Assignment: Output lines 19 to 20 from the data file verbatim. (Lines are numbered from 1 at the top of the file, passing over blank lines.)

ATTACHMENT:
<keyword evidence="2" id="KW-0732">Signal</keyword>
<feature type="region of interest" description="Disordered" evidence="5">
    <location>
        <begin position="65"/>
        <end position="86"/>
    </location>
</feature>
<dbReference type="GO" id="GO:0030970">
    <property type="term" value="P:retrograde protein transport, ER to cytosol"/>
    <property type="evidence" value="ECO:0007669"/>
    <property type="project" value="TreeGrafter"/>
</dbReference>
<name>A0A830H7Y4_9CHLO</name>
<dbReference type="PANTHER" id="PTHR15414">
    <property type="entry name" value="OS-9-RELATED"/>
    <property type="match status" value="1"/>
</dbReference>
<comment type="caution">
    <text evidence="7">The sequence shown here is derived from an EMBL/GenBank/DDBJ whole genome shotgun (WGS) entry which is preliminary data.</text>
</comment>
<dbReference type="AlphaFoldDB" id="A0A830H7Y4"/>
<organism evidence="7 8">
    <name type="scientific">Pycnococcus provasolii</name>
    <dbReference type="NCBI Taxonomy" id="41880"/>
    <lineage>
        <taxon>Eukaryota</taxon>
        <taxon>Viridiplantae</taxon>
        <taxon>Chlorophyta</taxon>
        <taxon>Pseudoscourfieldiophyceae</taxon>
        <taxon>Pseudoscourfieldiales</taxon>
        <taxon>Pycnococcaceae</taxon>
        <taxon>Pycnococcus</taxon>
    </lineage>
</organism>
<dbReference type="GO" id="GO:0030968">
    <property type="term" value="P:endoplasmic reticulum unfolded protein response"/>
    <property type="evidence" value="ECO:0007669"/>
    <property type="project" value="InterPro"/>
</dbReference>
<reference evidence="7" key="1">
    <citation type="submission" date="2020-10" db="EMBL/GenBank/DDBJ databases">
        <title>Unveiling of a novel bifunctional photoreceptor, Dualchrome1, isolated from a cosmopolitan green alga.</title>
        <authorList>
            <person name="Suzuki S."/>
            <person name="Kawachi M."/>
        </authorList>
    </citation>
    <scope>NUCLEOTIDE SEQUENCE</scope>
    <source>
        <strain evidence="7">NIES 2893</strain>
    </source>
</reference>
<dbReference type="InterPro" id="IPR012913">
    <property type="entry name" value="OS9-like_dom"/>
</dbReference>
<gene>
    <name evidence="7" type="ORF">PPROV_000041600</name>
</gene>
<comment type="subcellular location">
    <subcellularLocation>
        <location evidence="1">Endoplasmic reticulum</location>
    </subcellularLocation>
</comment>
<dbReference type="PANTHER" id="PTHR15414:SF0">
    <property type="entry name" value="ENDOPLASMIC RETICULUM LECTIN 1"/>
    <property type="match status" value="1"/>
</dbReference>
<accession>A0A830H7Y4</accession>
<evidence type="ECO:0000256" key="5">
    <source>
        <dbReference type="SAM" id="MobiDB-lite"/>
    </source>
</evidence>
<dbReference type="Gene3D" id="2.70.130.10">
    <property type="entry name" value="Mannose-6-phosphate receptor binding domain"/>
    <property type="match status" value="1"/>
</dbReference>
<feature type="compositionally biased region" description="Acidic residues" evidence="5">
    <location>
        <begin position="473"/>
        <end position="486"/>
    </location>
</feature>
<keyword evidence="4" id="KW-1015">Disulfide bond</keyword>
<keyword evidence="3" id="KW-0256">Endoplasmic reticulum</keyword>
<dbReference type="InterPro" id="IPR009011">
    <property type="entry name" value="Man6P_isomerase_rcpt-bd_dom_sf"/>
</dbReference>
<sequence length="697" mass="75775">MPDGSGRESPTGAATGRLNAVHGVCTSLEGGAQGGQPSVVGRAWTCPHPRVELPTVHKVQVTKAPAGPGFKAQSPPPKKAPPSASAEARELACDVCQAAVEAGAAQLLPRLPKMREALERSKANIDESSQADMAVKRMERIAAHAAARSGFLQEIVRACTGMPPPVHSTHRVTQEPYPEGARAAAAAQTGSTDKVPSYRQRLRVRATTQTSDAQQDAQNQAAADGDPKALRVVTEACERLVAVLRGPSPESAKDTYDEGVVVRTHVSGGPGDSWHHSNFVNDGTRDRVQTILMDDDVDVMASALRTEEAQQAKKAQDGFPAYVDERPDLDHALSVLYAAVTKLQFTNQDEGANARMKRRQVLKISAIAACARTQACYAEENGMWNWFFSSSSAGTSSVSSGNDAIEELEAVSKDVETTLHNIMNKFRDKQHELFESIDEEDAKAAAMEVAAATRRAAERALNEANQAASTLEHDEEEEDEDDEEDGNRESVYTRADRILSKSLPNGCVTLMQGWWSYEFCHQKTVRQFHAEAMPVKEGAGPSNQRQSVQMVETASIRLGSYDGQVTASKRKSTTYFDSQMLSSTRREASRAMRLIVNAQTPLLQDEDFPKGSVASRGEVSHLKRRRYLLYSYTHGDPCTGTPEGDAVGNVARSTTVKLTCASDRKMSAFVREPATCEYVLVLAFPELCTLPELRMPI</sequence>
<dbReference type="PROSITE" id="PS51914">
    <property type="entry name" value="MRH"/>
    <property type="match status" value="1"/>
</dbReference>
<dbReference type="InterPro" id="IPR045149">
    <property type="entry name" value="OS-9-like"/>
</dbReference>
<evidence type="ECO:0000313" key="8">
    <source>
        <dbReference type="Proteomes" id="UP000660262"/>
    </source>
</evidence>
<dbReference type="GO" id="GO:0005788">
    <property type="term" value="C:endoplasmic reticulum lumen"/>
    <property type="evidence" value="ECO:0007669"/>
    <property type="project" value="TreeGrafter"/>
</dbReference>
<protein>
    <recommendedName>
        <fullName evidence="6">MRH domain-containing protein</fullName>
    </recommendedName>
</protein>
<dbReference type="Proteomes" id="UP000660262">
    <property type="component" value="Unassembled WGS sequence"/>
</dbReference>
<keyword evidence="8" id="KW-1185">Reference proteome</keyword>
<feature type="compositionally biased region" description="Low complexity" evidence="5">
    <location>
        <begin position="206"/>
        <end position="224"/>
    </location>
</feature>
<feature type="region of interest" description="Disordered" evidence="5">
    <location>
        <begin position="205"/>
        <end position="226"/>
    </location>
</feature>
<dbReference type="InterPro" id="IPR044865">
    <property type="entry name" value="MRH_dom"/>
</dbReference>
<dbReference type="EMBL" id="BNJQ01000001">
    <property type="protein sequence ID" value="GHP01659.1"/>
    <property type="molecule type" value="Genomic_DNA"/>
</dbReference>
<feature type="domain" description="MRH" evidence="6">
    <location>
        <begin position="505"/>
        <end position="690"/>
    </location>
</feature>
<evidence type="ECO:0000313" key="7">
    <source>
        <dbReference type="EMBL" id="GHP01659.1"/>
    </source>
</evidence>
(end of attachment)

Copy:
    <text evidence="7">The sequence shown here is derived from an EMBL/GenBank/DDBJ whole genome shotgun (WGS) entry which is preliminary data.</text>
</comment>